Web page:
The Edge's Delay Settings > Pride (108 bpm)

The main riff for Pride, which Edge has claimed is his favorite guitar part, originates from a stop on the War tour in Honolulu, Hawaii, on Wednesday afternoon, November 16, 1983 (5 months after the Red Rocks show - four days before the Red Rocks album was released). Edge was playing around with the "I Will Follow" riff with heavy guitar delay during the sound check. He added some hammer ons to the riff and played it with up and down strokes (instead of I Will Follow's constant downstrokes).

Edge uses 2 amps, about 5 feet apart (see the mic bleed note on the main page). He split his signal to 2 amps, one panned slightly left, the other slightly right.
Here's the sample clip I studied for this song (it's slowed down 8x maintaining the same pitch and matches the waveform in Figure 1)

For further evidence, here's the beginning of the 2001 Slane Castle performance where you can clearly hear the delay (it's slowed down 4x maintaining the same pitch)

Figure 1: Waveform of the sample clip

  • There's 1 delay. This is the most likely signal path:
       Guitar -> Guitar split to A/B ->
           A -> main signal (no delay) -> Amp A   (panned slightly left)
           B -> 418ms (1-2 repeats) (85% of initial signal) = 3/16 @ 108 bpm -> Amp B  (panned slightly right)   
                   no dry signal (delay only) with modulation						  	   
    You could emulate this well with just 1 amp: simply have the main and delayed signal together.  You
    won't get the bigger stereo effect of course.

    Bass: B (E 2nd time)
 (Accentuate the notes in bold)
|-------------------------------------------------------------------|  etc.

Guitar: 1959 Gretsch Falcon, with stereo pickups rewired to mono? (See the UF documentary on the Slane Castle DVD).

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Your Comments

WOW. I've had it so close for so long, and knew his two delays were set up syncopated, as in finger style blues guitar, some of the melody notes are "on the thumb," and some are off. But I could never get just right, till now. Thank you for your hard work. Have you let "The Edge" know you are on to him? Fred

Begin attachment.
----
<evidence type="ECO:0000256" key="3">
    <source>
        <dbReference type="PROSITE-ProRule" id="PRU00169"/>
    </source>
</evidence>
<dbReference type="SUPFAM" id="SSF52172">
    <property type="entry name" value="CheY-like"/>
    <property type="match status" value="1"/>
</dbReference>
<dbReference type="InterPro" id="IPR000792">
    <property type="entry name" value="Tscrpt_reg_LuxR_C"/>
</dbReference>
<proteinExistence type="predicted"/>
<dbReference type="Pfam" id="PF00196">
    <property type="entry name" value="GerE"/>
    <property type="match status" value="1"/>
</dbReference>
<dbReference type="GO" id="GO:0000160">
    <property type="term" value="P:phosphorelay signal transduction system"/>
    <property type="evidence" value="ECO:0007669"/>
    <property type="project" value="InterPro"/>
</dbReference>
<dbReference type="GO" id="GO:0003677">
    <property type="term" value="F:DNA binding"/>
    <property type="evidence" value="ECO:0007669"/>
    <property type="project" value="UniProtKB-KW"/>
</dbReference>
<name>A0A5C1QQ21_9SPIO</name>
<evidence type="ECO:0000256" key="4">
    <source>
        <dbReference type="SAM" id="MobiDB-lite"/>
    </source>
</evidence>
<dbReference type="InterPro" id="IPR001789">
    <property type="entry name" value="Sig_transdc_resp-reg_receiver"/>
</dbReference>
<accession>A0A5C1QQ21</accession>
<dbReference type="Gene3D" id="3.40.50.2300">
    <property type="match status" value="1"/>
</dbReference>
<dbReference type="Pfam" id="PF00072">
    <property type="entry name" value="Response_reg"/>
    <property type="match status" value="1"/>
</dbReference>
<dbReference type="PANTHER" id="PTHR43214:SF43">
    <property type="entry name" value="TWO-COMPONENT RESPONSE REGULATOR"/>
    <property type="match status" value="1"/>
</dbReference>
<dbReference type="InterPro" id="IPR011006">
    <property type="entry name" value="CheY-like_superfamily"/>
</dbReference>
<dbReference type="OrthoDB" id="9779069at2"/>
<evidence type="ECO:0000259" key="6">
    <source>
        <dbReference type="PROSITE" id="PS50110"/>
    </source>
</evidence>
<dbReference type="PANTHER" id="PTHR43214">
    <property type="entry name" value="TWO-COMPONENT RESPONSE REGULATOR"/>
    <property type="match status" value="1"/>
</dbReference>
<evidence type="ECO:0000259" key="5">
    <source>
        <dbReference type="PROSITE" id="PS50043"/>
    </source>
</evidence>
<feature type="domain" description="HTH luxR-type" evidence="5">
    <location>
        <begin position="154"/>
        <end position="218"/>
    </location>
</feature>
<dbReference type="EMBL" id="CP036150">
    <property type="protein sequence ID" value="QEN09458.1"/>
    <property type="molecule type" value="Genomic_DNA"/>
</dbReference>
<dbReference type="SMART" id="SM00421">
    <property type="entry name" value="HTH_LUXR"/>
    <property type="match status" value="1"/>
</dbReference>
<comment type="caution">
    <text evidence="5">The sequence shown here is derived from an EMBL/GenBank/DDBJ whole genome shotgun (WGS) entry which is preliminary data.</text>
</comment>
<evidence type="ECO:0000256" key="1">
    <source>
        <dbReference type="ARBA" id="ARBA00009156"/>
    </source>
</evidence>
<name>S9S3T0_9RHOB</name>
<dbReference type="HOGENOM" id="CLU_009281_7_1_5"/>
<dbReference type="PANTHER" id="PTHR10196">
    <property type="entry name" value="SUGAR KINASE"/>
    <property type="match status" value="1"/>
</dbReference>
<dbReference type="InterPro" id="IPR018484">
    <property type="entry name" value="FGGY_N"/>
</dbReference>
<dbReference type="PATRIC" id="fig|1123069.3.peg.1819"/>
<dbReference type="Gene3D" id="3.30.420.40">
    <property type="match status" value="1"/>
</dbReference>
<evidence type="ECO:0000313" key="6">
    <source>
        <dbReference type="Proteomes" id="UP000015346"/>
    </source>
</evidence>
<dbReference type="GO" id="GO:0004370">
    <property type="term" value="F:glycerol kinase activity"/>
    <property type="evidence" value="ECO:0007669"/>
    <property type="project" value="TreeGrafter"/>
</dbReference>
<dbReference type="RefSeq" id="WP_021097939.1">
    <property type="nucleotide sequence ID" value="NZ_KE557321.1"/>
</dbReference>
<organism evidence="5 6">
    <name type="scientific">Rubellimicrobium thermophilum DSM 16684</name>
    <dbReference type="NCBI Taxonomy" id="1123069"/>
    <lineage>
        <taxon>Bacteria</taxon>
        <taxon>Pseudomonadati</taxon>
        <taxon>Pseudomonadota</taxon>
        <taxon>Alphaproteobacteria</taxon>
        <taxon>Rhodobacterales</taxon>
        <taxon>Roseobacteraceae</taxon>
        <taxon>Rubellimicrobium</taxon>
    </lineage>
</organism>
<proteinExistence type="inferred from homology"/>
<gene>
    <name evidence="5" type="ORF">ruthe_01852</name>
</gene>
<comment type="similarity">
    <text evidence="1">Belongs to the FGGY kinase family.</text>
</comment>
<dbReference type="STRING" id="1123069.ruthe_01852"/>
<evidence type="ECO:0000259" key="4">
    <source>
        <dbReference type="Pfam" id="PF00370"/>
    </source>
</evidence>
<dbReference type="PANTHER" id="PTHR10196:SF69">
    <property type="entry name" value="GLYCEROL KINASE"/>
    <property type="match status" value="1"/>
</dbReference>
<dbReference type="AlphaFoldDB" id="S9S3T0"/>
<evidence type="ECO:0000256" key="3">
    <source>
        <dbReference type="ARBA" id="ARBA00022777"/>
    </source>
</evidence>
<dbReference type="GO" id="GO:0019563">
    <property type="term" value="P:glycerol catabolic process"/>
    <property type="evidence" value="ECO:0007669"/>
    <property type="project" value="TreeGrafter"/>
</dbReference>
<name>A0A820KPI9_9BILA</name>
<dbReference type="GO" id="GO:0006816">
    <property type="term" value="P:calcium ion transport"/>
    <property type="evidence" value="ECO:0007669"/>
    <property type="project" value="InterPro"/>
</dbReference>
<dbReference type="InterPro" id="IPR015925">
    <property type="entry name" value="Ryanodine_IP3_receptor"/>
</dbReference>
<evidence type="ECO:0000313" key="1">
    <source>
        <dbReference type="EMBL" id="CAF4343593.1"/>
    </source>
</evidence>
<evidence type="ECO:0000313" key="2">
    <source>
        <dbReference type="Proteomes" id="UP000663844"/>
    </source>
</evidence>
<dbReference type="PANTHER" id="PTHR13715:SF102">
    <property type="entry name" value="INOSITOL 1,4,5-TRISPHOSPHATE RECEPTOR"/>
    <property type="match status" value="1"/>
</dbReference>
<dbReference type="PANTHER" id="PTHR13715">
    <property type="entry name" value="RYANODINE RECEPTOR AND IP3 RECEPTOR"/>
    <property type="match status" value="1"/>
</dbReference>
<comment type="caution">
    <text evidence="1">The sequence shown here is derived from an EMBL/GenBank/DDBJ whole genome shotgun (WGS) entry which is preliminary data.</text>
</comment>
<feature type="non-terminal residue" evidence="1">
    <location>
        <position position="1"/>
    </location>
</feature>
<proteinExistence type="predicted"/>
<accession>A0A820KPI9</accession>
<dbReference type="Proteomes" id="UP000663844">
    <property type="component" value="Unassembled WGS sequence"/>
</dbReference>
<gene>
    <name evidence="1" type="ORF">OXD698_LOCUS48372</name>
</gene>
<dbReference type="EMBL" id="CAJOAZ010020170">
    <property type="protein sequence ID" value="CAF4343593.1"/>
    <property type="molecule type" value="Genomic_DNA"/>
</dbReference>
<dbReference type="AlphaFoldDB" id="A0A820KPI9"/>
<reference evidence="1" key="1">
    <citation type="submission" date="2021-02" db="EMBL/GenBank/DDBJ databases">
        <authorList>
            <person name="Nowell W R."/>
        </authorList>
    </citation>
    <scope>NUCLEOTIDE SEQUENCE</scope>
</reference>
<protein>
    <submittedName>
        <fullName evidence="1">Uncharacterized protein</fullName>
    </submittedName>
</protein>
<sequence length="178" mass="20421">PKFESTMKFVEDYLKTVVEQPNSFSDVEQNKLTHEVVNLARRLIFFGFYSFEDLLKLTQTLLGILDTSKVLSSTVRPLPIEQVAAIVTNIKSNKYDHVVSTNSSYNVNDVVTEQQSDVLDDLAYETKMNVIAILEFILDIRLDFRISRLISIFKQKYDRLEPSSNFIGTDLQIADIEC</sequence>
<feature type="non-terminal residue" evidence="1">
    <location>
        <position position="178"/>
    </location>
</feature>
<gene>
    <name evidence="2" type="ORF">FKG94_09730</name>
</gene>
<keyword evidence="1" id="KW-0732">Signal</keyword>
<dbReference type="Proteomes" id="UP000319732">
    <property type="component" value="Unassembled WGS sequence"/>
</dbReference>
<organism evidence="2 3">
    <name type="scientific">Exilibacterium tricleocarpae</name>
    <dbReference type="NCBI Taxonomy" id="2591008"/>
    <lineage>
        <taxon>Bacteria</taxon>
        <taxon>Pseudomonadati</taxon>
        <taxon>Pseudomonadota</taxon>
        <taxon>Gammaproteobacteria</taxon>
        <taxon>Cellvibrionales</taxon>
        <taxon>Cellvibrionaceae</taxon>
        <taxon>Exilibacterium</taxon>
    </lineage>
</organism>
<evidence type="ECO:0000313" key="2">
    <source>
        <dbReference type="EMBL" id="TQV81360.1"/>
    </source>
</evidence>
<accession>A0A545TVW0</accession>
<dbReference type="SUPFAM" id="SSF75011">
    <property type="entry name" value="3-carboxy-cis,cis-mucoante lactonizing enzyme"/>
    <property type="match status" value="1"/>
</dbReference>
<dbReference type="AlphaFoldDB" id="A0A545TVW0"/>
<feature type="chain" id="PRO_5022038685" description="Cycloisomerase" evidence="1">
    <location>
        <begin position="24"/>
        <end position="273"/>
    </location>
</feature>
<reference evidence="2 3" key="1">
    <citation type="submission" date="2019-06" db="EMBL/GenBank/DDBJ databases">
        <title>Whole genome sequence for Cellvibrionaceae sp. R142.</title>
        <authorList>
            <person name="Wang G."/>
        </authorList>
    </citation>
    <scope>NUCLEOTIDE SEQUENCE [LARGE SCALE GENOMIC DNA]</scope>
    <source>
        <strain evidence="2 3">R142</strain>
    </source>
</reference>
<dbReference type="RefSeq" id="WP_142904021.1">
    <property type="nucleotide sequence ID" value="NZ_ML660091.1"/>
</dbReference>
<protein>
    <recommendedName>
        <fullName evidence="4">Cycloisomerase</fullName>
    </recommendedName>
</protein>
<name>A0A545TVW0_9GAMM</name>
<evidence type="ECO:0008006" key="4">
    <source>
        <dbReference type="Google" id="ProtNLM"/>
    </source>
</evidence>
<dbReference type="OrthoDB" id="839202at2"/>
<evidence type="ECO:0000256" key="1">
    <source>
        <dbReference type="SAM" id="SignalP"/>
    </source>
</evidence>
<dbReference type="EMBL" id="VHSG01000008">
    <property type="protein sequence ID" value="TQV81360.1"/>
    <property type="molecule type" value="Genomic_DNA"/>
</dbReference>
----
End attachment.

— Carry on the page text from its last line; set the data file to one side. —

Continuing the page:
-- Fred Duffer, Feb 22, 2005
Wow, great research. I play in a U2 cover band and was just looking to see if anyone had put his delay timings online so I could get one step better than faking it. If you ever research Brian May to this level let me know. I'd be prepared to buy books of this stuff!

-- Bufflo Speedway, Nov 16, 2005
Wow! Thanks for taking the time and energy to figue this stuff out. It's guys like you who inspirire me to keep climbing. Thanks again. Bruno O'D

-- Bruno O'Donnell, Aug 22, 2006
hello from france ! un grand merci toi et au travail que tu as accompli sur un sujet aussi pr cis.si tu as , ton tour,une question guitare ou musique ou autre,(je suis guitariste pro depuis 16 ans),je te repondrai avec plaisir. i hope that you know the french langage ! if it's no:after learning the edge delay you can learn french!!! salut christian.

-- christian, Oct 4, 2006
Are you using the korg in this sample?

-- Christopher, Aug 1, 2010
Can you elaborate a little on what you mean by 3/16 delay? Ive got a Boss DD-7 and Ive got the Levl aaround 8 wit the repeats set low (2 or 3 repeats). Ive set the time to aroun 420 ms. Ive got the rhythm down fine etc. but wit these settings it doesnt sond quite rigght and I yet dont know where Im going wrong. I think Im missing soething fundaamental with the 3/16, or is that just another way of saying 418ms?

-- Guy, Feb 4, 2012
Just a couple of corrections to this great tutorial (12 years on!). Firstly, Edge doesn't switch the delay off during the solo. If you have seen him play some circa '84 - '85 live versions (where he struck the open B string simultaneously with the first tick of the E string, like the studio version) he plays the solo 3 note riff 3 times then strikes the B string 11th fret twice. To do that you can only play the 3 note riff three times, with the delay overlaying the echoed 4th, while picking the aforementioned B string 11th freet.

Secondly, Edge didn't use the Gretsch White Falcon to record Pride. He used it at Slane (also for their songs) to jam with. In the studio he used the cream color Gibson LP Custom. You can see it in the TUF documentary about 2/3rds through when Larry in thumping his drums in the studio with headphones on. I believe that was when they recorded the extended version of Pride with some cuts that didn't make it (Bono singing "America" in the lead up to the solo in a disused cut).

One final piece of information which I read a very long time ago in a music magazine, the pickups used on the Gibson LPC in the studio were heavily modified. The top 3 strings were separated from the bottom 3, each group sent to different effects. By ear you can hear the difference in the effects applied to top and bottom groups with the bottom strings with a lot of reverb, no (or very little) delay and not as overdriven... and here's the speculative part... hooked up to a synthesizer that adds a atmospheric pad element as sustain!. The top 3 strings are more or less the same as used in the chorus settings. Guess that's why it's so hard to replicate the Edge sound...

-- Justin, Jun 22, 2016
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All text and pictures copyright © 2004 Tim Darling.